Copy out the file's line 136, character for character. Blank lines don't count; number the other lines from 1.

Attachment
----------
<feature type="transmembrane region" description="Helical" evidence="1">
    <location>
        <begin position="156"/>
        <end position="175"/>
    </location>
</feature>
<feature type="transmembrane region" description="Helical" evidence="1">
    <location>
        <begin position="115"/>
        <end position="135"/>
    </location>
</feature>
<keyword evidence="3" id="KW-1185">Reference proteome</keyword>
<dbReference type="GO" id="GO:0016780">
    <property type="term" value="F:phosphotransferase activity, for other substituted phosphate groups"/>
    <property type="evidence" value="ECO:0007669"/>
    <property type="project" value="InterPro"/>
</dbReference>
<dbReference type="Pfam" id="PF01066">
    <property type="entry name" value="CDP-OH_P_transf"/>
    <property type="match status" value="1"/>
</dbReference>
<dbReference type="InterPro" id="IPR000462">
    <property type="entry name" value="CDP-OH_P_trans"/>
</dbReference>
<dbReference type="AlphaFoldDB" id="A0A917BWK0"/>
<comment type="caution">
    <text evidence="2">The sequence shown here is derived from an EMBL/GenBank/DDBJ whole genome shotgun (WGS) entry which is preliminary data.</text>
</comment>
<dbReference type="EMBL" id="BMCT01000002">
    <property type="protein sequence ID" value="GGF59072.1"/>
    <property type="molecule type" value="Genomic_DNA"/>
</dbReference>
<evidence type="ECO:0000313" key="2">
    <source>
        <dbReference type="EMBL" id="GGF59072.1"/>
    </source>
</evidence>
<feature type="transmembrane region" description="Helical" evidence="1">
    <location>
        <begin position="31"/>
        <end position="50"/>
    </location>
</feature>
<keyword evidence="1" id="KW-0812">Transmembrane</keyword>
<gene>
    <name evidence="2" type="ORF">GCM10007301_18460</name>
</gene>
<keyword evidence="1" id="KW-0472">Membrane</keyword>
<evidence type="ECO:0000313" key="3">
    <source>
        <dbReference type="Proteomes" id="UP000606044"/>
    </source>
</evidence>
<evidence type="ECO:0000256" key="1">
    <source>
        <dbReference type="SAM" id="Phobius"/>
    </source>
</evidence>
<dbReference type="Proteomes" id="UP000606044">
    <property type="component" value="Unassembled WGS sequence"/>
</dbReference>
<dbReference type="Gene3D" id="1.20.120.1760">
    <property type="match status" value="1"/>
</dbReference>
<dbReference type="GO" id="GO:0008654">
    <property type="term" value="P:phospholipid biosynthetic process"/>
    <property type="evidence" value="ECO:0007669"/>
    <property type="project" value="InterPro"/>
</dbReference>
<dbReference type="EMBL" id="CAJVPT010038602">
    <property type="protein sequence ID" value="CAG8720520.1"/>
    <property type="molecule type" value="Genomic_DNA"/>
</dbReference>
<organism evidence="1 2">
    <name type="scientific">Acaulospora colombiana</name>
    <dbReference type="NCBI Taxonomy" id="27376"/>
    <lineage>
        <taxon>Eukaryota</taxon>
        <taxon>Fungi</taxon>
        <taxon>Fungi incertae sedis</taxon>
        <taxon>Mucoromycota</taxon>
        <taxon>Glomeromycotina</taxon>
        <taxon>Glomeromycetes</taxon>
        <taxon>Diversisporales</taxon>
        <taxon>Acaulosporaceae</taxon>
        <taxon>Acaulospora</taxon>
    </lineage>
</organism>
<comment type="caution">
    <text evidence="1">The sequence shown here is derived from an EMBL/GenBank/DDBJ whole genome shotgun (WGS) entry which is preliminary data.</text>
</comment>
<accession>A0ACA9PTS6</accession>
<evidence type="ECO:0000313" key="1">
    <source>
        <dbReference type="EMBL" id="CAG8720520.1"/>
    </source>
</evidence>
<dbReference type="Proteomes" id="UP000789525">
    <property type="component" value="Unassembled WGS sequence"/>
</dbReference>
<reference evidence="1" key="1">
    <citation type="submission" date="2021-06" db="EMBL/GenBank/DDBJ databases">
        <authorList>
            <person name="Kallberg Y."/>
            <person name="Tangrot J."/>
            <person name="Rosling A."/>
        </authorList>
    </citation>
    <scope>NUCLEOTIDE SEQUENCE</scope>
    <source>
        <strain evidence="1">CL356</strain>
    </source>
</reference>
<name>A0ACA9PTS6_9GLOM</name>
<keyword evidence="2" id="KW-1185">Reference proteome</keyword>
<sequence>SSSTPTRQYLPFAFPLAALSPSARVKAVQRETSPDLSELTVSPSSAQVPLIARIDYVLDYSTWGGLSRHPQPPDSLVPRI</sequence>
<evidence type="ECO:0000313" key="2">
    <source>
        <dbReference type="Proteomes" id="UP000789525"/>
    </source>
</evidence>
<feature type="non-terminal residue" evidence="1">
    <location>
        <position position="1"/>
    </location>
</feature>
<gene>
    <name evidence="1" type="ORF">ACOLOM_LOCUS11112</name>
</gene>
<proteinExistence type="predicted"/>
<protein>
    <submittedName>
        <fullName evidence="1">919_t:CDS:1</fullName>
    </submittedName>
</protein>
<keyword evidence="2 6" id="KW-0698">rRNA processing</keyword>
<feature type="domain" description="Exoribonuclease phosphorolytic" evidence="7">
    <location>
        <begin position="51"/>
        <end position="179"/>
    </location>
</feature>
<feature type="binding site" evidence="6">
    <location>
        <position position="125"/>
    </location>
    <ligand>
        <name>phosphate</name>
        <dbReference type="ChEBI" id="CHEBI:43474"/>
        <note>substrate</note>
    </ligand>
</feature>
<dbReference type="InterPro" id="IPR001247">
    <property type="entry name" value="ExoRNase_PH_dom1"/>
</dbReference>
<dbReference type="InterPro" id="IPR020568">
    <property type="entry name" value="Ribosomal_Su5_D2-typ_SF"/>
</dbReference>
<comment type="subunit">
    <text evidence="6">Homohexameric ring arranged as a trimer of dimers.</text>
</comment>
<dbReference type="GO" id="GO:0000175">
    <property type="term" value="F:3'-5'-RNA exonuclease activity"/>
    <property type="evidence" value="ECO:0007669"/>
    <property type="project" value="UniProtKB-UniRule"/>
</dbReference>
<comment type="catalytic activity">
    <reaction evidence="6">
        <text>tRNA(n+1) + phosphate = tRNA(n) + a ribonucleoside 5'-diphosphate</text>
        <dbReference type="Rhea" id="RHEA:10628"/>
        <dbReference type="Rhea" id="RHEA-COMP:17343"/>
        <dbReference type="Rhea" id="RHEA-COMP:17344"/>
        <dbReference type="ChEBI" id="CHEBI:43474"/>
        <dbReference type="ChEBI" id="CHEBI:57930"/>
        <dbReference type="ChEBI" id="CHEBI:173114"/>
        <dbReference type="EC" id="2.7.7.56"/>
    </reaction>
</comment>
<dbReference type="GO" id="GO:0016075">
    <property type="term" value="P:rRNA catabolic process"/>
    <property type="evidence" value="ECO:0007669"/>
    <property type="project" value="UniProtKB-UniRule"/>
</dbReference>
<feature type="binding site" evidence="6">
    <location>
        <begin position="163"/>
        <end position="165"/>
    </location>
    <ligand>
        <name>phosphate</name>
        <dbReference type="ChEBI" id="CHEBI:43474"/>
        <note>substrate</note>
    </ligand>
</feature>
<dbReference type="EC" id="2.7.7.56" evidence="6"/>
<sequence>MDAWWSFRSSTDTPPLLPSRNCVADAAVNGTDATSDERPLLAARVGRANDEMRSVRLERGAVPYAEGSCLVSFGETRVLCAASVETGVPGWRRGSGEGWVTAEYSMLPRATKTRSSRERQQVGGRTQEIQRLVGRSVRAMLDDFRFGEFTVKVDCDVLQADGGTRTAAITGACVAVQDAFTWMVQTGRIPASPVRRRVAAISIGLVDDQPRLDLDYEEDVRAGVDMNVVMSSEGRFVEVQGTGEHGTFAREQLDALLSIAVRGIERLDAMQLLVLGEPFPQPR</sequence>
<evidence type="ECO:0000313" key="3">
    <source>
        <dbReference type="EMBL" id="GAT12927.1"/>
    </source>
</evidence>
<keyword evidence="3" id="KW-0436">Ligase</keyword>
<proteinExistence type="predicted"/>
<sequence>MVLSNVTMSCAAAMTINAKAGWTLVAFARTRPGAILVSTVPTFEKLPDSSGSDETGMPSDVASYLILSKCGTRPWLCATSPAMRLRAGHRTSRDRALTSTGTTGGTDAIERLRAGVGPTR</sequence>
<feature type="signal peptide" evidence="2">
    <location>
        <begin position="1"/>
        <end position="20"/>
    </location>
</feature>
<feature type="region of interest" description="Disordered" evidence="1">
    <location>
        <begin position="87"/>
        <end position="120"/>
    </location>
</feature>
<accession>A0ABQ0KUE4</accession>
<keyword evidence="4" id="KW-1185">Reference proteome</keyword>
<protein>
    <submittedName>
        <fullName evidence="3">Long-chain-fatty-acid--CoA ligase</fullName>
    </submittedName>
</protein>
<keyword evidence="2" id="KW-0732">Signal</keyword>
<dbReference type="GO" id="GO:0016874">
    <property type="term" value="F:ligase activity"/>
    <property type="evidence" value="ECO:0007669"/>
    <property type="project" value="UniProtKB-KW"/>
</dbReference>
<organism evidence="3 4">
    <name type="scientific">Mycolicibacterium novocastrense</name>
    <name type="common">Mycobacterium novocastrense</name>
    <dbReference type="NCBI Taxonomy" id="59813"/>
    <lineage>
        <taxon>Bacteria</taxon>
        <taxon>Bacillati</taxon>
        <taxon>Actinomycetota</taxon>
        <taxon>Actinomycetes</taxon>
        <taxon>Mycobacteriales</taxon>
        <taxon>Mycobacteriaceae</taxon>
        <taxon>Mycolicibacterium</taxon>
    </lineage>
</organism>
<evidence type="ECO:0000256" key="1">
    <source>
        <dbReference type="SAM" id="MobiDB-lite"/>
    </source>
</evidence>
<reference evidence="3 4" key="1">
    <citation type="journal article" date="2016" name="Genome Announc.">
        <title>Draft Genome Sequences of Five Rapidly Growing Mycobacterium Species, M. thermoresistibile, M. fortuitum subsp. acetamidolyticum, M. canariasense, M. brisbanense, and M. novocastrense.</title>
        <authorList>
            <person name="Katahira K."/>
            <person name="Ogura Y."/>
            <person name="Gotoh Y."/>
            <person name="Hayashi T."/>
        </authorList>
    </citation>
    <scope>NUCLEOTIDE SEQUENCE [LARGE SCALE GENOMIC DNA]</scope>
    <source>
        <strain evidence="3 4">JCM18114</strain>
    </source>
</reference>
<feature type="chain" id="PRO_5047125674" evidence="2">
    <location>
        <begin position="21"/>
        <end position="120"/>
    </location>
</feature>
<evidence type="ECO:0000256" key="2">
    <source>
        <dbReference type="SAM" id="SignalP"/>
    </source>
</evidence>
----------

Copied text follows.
</protein>